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Author Topic: Part II More Failed Frame Welds ...  (Read 298 times)

Powder Hounds

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Part II More Failed Frame Welds ...
« on: August 12, 2019, 04:18:41 PM »
Well, we have our rig in a service shop for our yearly maintenance and what did they find... more failed welds on the exterior perimeter lateral supports and some cracking on the axle support brackets. Iíll post some pictures at a later date but we have all been down this road before and it does not come as a surprise.

The good news is that the cracks are just starting and are pretty minor.  Have it booked in at a welding shop in a few weeks. Iím going to request that they reinforce the heck out of it.

At least with other owners posting very similar problems the road to repairing these issues is familiar.

All the best!

Merlin

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Re: Part II More Failed Frame Welds ...
« Reply #1 on: August 12, 2019, 07:36:37 PM »
Darn. I was hoping your camper was fixed permanently. Good thing you kept checking. Cracking on the axle supports is especially concerning. Maybe take the photos of that repair posted by others to your welder?
Michigan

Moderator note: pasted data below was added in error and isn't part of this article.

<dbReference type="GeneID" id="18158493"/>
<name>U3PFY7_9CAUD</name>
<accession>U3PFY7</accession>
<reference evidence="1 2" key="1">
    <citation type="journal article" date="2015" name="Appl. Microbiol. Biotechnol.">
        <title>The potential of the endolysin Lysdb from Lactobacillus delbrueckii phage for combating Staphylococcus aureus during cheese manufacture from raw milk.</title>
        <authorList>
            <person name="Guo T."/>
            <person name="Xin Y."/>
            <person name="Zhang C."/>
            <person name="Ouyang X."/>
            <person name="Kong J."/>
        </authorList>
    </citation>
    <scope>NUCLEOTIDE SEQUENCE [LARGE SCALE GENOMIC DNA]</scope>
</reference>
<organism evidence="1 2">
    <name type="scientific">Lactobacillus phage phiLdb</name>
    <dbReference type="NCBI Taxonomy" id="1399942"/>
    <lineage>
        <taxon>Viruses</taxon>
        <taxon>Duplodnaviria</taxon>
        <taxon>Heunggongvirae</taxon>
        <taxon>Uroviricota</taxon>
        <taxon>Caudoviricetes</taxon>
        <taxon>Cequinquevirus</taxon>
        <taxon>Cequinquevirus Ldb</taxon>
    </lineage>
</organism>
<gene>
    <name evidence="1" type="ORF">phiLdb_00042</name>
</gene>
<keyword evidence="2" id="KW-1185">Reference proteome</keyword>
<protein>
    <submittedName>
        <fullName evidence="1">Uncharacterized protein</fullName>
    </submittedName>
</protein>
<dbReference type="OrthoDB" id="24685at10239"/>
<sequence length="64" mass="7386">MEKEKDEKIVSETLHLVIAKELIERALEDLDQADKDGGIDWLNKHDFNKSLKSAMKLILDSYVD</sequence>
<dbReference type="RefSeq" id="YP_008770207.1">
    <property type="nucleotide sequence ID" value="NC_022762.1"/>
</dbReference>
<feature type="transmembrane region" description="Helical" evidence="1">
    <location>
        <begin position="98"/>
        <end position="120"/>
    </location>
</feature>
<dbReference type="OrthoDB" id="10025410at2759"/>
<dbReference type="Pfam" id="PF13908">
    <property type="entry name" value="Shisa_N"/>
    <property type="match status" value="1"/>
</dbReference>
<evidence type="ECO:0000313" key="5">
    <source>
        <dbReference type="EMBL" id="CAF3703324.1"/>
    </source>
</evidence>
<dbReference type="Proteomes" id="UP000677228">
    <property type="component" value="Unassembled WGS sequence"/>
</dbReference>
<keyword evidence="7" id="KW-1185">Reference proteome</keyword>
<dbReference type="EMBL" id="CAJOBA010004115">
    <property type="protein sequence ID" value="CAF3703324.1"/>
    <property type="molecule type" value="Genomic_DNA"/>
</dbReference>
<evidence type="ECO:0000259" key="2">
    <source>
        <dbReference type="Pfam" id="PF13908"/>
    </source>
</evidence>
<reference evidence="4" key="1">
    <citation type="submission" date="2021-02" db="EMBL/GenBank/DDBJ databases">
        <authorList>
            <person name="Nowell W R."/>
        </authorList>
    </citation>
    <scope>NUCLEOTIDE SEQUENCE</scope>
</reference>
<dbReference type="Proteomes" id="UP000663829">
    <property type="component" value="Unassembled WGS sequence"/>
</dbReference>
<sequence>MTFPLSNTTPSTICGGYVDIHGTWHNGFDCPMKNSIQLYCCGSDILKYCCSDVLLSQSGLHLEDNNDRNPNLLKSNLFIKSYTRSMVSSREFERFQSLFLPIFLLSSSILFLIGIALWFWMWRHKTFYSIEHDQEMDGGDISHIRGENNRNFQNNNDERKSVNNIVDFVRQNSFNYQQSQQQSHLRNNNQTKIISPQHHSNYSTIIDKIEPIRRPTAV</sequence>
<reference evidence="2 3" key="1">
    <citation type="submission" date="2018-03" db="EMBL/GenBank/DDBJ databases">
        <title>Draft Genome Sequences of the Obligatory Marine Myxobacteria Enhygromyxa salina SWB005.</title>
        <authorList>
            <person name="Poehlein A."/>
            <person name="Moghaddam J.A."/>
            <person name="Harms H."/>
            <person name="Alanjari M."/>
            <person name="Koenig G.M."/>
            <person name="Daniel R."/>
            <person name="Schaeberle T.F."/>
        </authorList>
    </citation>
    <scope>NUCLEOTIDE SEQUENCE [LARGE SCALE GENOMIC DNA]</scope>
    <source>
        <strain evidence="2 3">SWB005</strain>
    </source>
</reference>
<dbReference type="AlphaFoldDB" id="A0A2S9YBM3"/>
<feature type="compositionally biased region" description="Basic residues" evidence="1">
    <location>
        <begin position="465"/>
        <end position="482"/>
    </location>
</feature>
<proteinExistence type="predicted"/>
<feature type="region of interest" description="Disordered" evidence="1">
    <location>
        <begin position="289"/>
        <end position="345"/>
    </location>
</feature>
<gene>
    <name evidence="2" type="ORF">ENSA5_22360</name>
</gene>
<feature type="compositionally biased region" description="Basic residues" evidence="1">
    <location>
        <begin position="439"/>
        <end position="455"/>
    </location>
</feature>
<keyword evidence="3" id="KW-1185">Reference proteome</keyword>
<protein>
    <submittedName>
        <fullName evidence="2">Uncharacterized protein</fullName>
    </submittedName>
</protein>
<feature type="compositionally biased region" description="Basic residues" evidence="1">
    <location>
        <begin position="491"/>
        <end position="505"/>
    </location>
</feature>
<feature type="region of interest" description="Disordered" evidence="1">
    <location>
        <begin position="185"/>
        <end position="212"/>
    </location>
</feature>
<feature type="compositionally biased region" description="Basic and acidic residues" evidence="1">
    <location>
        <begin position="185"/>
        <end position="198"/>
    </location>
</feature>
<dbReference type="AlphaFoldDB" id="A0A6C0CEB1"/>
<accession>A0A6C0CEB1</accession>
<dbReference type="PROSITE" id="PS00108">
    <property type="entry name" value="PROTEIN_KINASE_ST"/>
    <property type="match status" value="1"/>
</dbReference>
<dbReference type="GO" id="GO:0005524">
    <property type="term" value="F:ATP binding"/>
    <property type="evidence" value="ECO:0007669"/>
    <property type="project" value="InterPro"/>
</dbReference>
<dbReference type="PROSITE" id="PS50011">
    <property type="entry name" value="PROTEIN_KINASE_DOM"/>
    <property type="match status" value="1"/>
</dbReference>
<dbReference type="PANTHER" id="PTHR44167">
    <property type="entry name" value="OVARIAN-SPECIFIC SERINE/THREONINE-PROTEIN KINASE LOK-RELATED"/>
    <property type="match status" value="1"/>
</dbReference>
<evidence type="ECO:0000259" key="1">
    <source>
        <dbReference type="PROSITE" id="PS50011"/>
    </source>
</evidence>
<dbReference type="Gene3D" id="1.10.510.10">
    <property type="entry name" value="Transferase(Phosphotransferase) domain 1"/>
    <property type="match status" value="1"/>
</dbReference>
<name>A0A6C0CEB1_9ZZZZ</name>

Powder Hounds

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Re: Part II More Failed Frame Welds ...
« Reply #2 on: August 13, 2019, 04:47:46 PM »
So, picked up our rig today and spoke with the tech who performed the work.

1. The axle and the metal axle bracket had developed some cracks and were welded in the shop. Unfortunately this specific shop is not set up for aluminum welding. During their inspection process they noted several failed welds and marked the locations. Nothing really new...

2. Fresh water holding tank, east/ west main supports.  Failed welds on the slide side, door side was ok. Replacement tank supports are failing again. Not surprised that the complete support system is failing.

3. The main cross member supports that run east/ west in front and behind the slide/  wheels, failed. Only on the slide side.

The common denominator is that 80% of my weld failures are on the slide side. My feeling now is that the slide is too heavy for the aluminum frame to maintain itís welds. Iím going to add more structure and reinforce those welds as best that I can. The real PITA is that those main east/ west inside wheel well welds are coated with automotive undercoating. That generally doesnít weld too good! Iím not looking forward to that job.

Also, my recent bottom wall/ frame separation is in the same area as most of the weld failures. Iím starting to think that if you use these trailers on a regular basis and put some decent miles on them the frame canít hold up. Especially on the slide side. My situation is a testament to that, we enjoy our trailer a lot and now must continue to weld a compromised frame. We are not doing any more mods or putting any more money for improvement comforts, that money is being spent on stock aluminum framing and labour.